Thirty years and counting: Where will HIV research go next?

In 5 seconds

Canadian researchers available to discuss their HIV research and the challenges and successes in the fight against the disease.

For the past three decades, Canada has been a leader in HIV/AIDS research, but there is still a lot of work to do—both at home and abroad. From July 19-22, 2015, delegates from all over the world will flock to Vancouver for the 8th International AIDS Society Conference on HIV (IAS 2015) to share their research and, in part, to hear about the successes and challenges specific to HIV (and HIV research) in Canada.


What are the newest developments in HIV/AIDS research? How are Canadian scientists contributing to the global effort to stop the epidemic? In what way is research helping improve the lives of Canadians with HIV?


  • Dr. Marc Ouellette, the Scientific Director of the CIHR Institute of Infection and Immunity, is available to discuss advances in the science of HIV infection, prevention and treatment
  • Dr. Jonathan Angel, a prominent CIHR-funded researcher at the Ottawa Hospital Research Institute, can answer questions about HIV, the immune system, and the impact of antiretroviral therapies
  • Dr. Marina Klein, a CIHR-funded expert in clinical and epidemiologic aspects of HIV and Hepatitis C co-infection, can highlight the challenges of this co-infection—such as the rapid progression of liver disease—and how research is starting to address this emerging public health issue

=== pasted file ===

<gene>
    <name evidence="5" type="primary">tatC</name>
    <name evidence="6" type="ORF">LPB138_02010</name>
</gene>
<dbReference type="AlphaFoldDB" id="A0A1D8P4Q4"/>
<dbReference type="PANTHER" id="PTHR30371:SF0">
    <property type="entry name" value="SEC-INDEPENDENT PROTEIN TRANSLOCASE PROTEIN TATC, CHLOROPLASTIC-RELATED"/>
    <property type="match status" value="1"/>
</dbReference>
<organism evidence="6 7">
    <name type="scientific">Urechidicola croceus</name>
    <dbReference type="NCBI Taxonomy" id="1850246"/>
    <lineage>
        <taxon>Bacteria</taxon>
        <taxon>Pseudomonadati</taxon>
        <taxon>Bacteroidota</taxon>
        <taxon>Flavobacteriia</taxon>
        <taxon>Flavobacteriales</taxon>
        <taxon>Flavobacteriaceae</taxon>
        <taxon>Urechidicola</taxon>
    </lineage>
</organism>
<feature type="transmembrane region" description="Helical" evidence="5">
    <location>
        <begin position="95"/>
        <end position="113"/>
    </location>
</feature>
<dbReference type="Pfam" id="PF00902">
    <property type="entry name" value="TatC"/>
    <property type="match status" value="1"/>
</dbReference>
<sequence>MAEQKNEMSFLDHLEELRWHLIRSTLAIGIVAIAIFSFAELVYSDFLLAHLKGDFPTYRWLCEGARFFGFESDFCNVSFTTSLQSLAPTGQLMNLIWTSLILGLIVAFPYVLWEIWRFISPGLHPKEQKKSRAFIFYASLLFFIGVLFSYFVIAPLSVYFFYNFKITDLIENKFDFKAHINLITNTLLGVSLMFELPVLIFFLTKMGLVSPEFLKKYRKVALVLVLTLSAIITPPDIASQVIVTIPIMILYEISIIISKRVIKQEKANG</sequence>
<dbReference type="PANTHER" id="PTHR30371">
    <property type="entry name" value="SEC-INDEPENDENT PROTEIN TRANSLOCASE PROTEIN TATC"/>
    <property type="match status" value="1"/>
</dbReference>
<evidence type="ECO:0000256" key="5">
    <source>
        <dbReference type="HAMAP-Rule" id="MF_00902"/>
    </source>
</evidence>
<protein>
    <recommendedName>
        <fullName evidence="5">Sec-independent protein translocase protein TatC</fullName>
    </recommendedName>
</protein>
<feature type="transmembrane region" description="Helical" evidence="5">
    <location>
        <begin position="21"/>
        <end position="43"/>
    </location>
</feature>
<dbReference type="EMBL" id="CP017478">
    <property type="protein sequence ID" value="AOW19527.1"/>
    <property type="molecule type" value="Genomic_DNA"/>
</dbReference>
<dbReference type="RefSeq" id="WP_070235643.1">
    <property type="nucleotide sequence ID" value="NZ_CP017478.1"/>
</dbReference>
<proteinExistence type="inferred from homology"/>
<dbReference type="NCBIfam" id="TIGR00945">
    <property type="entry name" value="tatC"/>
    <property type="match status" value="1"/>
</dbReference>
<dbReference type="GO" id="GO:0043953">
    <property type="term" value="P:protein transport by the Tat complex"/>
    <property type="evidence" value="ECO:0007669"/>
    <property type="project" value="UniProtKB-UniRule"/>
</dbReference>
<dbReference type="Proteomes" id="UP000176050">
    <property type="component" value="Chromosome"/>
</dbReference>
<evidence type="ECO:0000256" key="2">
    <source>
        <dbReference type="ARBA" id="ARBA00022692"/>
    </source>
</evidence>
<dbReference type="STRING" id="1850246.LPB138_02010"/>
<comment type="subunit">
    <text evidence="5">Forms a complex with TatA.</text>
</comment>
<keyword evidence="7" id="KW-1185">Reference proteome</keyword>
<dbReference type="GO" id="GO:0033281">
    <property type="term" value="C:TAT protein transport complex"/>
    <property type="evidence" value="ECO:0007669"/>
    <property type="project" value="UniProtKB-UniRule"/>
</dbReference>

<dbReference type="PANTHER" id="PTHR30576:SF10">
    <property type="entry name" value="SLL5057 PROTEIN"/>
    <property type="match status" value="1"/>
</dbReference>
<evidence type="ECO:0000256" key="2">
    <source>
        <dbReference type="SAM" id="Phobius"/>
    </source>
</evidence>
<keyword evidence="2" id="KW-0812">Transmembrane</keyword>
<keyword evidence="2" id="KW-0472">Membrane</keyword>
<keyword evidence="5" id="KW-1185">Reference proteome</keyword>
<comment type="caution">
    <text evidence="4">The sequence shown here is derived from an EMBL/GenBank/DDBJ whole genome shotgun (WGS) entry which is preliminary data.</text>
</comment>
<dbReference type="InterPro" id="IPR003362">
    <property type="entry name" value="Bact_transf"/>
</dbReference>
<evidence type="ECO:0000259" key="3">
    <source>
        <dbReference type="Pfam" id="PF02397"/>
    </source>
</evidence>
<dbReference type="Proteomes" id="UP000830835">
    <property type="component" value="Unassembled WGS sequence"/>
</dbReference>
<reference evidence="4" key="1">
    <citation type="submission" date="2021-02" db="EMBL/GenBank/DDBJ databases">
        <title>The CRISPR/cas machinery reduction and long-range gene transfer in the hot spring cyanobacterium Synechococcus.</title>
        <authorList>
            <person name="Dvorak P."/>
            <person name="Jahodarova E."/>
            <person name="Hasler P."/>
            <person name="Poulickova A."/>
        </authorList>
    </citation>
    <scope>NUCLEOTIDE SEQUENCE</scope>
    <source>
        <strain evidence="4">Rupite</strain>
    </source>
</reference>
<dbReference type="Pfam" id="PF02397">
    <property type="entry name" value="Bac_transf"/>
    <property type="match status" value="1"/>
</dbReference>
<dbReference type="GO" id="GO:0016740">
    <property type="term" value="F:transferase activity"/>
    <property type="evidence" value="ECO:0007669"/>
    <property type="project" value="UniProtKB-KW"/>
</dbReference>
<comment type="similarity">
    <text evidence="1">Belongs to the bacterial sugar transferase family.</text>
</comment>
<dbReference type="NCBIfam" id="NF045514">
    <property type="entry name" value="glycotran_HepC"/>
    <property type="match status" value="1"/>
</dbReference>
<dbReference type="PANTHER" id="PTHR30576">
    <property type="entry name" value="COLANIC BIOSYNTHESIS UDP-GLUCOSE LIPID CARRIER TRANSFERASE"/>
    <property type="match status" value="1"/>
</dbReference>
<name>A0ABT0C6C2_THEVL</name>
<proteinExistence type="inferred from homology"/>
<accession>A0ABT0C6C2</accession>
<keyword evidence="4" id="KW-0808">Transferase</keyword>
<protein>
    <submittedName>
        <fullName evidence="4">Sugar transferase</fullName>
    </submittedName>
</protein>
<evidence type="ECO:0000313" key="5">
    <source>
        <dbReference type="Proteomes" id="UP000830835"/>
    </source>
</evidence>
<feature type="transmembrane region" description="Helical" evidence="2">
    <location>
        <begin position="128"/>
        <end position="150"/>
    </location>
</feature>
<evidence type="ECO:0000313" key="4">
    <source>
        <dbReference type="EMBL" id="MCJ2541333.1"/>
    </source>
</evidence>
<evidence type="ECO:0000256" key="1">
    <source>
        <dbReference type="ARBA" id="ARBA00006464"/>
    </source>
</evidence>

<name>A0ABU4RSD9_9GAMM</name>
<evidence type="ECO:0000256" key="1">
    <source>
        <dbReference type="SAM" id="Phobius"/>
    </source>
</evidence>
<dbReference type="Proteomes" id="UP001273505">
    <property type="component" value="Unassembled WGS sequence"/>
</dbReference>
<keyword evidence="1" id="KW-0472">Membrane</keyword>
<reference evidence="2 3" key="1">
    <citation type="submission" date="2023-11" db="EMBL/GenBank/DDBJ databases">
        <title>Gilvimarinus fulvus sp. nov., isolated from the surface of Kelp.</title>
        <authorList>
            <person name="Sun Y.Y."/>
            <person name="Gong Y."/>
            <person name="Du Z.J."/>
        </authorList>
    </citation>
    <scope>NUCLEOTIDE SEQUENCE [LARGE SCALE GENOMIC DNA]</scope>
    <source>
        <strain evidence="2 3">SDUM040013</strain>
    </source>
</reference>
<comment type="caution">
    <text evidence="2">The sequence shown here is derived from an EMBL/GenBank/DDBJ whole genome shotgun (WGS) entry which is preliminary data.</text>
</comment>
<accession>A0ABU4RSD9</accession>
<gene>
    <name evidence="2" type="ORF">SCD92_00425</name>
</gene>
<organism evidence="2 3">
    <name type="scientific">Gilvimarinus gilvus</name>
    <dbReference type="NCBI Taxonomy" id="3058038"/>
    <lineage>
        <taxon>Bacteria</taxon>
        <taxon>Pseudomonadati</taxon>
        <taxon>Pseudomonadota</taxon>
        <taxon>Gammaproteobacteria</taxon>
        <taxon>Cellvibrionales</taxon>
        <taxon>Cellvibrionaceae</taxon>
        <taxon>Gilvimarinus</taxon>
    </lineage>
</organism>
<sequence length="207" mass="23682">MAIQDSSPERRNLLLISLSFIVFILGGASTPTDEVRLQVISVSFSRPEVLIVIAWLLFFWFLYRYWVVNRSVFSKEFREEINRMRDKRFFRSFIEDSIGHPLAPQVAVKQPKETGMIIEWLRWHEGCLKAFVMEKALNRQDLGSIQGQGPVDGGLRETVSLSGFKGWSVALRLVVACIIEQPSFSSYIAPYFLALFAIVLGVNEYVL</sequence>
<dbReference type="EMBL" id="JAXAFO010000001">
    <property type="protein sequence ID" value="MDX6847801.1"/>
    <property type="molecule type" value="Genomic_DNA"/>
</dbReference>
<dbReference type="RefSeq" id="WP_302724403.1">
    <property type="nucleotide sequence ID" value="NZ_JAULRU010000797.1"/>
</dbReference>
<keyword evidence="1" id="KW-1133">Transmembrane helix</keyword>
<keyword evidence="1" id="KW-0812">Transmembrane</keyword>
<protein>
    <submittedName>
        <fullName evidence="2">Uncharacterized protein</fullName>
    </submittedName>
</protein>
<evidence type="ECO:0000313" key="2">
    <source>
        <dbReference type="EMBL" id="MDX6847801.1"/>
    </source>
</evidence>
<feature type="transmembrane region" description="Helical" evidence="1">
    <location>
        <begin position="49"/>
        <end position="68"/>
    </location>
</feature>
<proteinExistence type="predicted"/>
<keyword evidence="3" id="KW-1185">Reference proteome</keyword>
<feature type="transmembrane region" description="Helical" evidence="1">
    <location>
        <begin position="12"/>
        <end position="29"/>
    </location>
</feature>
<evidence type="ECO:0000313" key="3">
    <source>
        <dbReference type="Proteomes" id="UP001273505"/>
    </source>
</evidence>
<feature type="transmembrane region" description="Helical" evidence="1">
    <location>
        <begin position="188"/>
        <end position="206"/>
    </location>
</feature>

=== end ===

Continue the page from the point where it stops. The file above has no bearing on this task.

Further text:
• Dr. Éric A. Cohen, CIHR-funded team leader of the Canadian HIV Cure Enterprise (CanCURE) and professor at the University of Montreal's Department of microbiology, infectology and immunology, is available to discuss the complexities of finding a cure for HIV and how far the science has come (including the significant discovery that his team recently made regarding how HIV escapes the body's antiviral responses)
  • Dr. Hugo Soudeyns, CIHR-funded team leader of the Early Pediatric Initiation - Canadian Child Cure Cohort (EPIC4) study and professor at the University of Montreal's Department of microbiology, infectology and immunology, can answer questions about mother-to-child transmission during pregnancy and pediatric HIV; and
  • Ms. Andrea Langlois, Director of Community-Based Research at the Pacific AIDS Network (PAN), and Dr. Catherine Worthington, CIHR-funded researcher at the University of Victoria, can each talk about the power of community-based research and how people living with HIV in British Columbia are contributing valuable input into a number of initiatives in the province.

Source : Canadian Institutes of Health Research